That developing countries are too poor to be green and should not be expected to be anything else naturally appeals to the bastion of free-market economics, the World Bank, which declared in its 1992 World Development Report:
“As incomes rise, the demand for improvements in environmental quality will increase, as will the resources available for investment.”
Since that was written average real incomes in the United States have nearly doubled, but the resolve to cut emissions has declined.
But economists are dogged in their beliefs, if nothing else. So Wilfred Beckerman, author of books titled Small is Stupid and In Defence of Economic Growth, was blunter:
“there is clear evidence that, although economic growth usually leads to environmental degradation in the early stages of the process, in the end the best — and probably the only — way to attain a decent environment in most countries is to become rich.”
More recently, the environmental sceptic Bjorn Lomborg makes the same claim: “only when we get sufficiently rich can we afford the relative luxury of caring about the environment”. In Lomborg’s world, preserving the species has become a relative luxury.
Recognising that growth fetishism stands as an immovable obstacle to action on climate, environmentalists soon capitulated and began to argue that we can have the best of both worlds, a healthy atmosphere and robust economic growth. Indeed they argued that promoting renewable energy in place of fossil energy would accelerate economic growth.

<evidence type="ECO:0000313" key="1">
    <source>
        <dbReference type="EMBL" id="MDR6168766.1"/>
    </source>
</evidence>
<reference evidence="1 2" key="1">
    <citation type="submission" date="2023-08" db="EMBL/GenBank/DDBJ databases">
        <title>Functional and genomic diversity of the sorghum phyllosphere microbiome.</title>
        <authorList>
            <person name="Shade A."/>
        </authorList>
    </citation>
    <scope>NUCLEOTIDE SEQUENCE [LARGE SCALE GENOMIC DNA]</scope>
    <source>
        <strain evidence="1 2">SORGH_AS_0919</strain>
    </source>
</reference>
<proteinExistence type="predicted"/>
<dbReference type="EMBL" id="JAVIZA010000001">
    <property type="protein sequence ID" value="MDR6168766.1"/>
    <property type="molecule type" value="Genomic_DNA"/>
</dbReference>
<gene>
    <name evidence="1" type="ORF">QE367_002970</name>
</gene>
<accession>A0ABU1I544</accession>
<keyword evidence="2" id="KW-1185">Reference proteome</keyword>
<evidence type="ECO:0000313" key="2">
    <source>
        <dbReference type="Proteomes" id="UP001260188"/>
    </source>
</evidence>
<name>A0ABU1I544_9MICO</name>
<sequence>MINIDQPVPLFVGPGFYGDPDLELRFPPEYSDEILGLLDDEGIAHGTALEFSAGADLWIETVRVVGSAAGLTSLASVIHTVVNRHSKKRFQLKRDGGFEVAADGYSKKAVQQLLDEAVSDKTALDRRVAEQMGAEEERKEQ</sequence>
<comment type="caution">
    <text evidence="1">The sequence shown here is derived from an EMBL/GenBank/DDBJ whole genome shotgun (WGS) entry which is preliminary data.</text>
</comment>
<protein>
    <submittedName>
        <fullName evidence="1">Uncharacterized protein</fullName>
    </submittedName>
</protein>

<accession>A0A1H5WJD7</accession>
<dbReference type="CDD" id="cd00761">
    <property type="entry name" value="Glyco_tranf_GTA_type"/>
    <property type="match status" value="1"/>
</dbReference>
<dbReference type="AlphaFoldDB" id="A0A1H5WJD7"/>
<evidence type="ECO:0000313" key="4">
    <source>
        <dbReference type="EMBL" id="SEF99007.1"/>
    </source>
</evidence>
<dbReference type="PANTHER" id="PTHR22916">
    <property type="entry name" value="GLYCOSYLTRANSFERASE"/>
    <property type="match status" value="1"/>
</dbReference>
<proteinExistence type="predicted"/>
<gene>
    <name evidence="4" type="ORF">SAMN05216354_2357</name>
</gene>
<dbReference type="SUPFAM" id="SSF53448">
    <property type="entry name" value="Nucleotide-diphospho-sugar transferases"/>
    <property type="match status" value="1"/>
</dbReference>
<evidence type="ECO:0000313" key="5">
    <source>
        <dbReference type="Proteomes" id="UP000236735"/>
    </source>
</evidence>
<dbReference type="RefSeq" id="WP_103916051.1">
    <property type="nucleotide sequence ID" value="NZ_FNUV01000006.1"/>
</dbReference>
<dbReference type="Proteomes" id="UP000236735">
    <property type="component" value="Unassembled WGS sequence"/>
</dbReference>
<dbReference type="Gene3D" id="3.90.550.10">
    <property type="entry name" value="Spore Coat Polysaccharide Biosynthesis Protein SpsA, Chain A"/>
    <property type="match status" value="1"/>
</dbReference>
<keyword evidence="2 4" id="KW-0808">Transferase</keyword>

I myself undertook economic modeling studies that showed there could be a “double dividend” from policies to cut emissions. It is quite possible to tweak economic models to show that if the revenue is used to reduce other taxes (such as payroll taxes) the imposition of a carbon tax will actually increase GDP growth and employment.
In the climate policy debate these studies ought to be the coup de grâce, but inexplicably they are ignored. This fact suggests that, beneath the surface, objections to emission-reduction measures may not be about growth after all, but about a passionate commitment to the idea of growth.
Nevertheless, in making these arguments environmentalists have conceded that protecting the atmosphere can at best be the second most important goal.
Acceptance of this ‘both-ism’ — growth and climate protection — imposes an enormous burden on technology. We have reached the point in international efforts where technology alone holds the possibility of reconciling continued economic expansion with a livable planet.
Political and corporate decision-makers, desperate for a solution that mixes growth and emissions reduction, gamble on technologies like carbon capture and storage.
While CCS might not threaten growth, even the technology’s most avid supporters concede it will take decades before it can effectively reduce emissions and be fully commercialised.
Rather than clinging to such frail hope, wouldn’t it make more sense to reconsider the value of economic growth? Our options for combatting climate change would vastly increase, and there is no compelling evidence society would suffer.
The anxiety generated by placing our future in the lap of an untested technology is huge, and yet it is nothing compared to that flowing from the thought that radical social change is necessary to preserve a habitable Earth.
This article was extracted from Clive’s book, “Requiem for a Species: Why we resist the truth about climate change” (Allen & Unwin 2010).